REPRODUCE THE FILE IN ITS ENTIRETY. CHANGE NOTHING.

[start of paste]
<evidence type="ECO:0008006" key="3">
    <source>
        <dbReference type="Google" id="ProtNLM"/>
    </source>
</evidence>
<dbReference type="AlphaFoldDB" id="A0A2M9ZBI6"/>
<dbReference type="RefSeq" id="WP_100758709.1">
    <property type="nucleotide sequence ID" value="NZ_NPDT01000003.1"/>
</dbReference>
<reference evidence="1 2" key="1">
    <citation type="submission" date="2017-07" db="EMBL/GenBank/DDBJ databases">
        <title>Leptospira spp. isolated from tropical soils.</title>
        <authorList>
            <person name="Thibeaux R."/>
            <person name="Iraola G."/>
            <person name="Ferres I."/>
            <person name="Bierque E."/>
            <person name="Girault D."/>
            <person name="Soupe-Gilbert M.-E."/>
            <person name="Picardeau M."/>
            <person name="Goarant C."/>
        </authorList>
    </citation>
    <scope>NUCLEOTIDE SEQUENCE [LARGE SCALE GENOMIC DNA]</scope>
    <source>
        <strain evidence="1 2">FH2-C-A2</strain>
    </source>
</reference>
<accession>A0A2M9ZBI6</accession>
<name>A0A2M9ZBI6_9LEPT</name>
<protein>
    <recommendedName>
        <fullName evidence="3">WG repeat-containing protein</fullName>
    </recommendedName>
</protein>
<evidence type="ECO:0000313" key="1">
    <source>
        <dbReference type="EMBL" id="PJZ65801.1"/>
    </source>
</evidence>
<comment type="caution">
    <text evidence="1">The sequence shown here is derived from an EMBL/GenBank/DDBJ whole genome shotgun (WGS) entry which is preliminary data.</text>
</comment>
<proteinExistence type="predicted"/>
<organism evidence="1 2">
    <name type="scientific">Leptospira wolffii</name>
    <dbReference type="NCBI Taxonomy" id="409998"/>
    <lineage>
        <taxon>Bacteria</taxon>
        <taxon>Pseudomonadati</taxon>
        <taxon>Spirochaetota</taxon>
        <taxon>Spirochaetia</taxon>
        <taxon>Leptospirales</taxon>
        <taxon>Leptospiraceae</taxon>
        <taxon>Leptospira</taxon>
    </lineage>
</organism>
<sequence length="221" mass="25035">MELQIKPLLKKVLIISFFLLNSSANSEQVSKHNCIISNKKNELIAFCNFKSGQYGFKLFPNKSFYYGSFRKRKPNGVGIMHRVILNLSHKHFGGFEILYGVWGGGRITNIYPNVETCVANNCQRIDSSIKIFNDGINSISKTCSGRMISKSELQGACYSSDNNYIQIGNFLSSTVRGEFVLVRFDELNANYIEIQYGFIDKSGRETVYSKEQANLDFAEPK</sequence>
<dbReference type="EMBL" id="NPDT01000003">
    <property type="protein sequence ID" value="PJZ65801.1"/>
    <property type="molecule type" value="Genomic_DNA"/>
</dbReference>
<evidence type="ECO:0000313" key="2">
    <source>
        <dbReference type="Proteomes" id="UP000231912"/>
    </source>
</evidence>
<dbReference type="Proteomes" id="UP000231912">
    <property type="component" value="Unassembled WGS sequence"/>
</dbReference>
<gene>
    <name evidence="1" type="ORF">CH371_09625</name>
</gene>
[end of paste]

<evidence type="ECO:0008006" key="3">
    <source>
        <dbReference type="Google" id="ProtNLM"/>
    </source>
</evidence>
<dbReference type="AlphaFoldDB" id="A0A2M9ZBI6"/>
<dbReference type="RefSeq" id="WP_100758709.1">
    <property type="nucleotide sequence ID" value="NZ_NPDT01000003.1"/>
</dbReference>
<reference evidence="1 2" key="1">
    <citation type="submission" date="2017-07" db="EMBL/GenBank/DDBJ databases">
        <title>Leptospira spp. isolated from tropical soils.</title>
        <authorList>
            <person name="Thibeaux R."/>
            <person name="Iraola G."/>
            <person name="Ferres I."/>
            <person name="Bierque E."/>
            <person name="Girault D."/>
            <person name="Soupe-Gilbert M.-E."/>
            <person name="Picardeau M."/>
            <person name="Goarant C."/>
        </authorList>
    </citation>
    <scope>NUCLEOTIDE SEQUENCE [LARGE SCALE GENOMIC DNA]</scope>
    <source>
        <strain evidence="1 2">FH2-C-A2</strain>
    </source>
</reference>
<accession>A0A2M9ZBI6</accession>
<name>A0A2M9ZBI6_9LEPT</name>
<protein>
    <recommendedName>
        <fullName evidence="3">WG repeat-containing protein</fullName>
    </recommendedName>
</protein>
<evidence type="ECO:0000313" key="1">
    <source>
        <dbReference type="EMBL" id="PJZ65801.1"/>
    </source>
</evidence>
<comment type="caution">
    <text evidence="1">The sequence shown here is derived from an EMBL/GenBank/DDBJ whole genome shotgun (WGS) entry which is preliminary data.</text>
</comment>
<proteinExistence type="predicted"/>
<organism evidence="1 2">
    <name type="scientific">Leptospira wolffii</name>
    <dbReference type="NCBI Taxonomy" id="409998"/>
    <lineage>
        <taxon>Bacteria</taxon>
        <taxon>Pseudomonadati</taxon>
        <taxon>Spirochaetota</taxon>
        <taxon>Spirochaetia</taxon>
        <taxon>Leptospirales</taxon>
        <taxon>Leptospiraceae</taxon>
        <taxon>Leptospira</taxon>
    </lineage>
</organism>
<sequence length="221" mass="25035">MELQIKPLLKKVLIISFFLLNSSANSEQVSKHNCIISNKKNELIAFCNFKSGQYGFKLFPNKSFYYGSFRKRKPNGVGIMHRVILNLSHKHFGGFEILYGVWGGGRITNIYPNVETCVANNCQRIDSSIKIFNDGINSISKTCSGRMISKSELQGACYSSDNNYIQIGNFLSSTVRGEFVLVRFDELNANYIEIQYGFIDKSGRETVYSKEQANLDFAEPK</sequence>
<dbReference type="EMBL" id="NPDT01000003">
    <property type="protein sequence ID" value="PJZ65801.1"/>
    <property type="molecule type" value="Genomic_DNA"/>
</dbReference>
<evidence type="ECO:0000313" key="2">
    <source>
        <dbReference type="Proteomes" id="UP000231912"/>
    </source>
</evidence>
<dbReference type="Proteomes" id="UP000231912">
    <property type="component" value="Unassembled WGS sequence"/>
</dbReference>
<gene>
    <name evidence="1" type="ORF">CH371_09625</name>
</gene>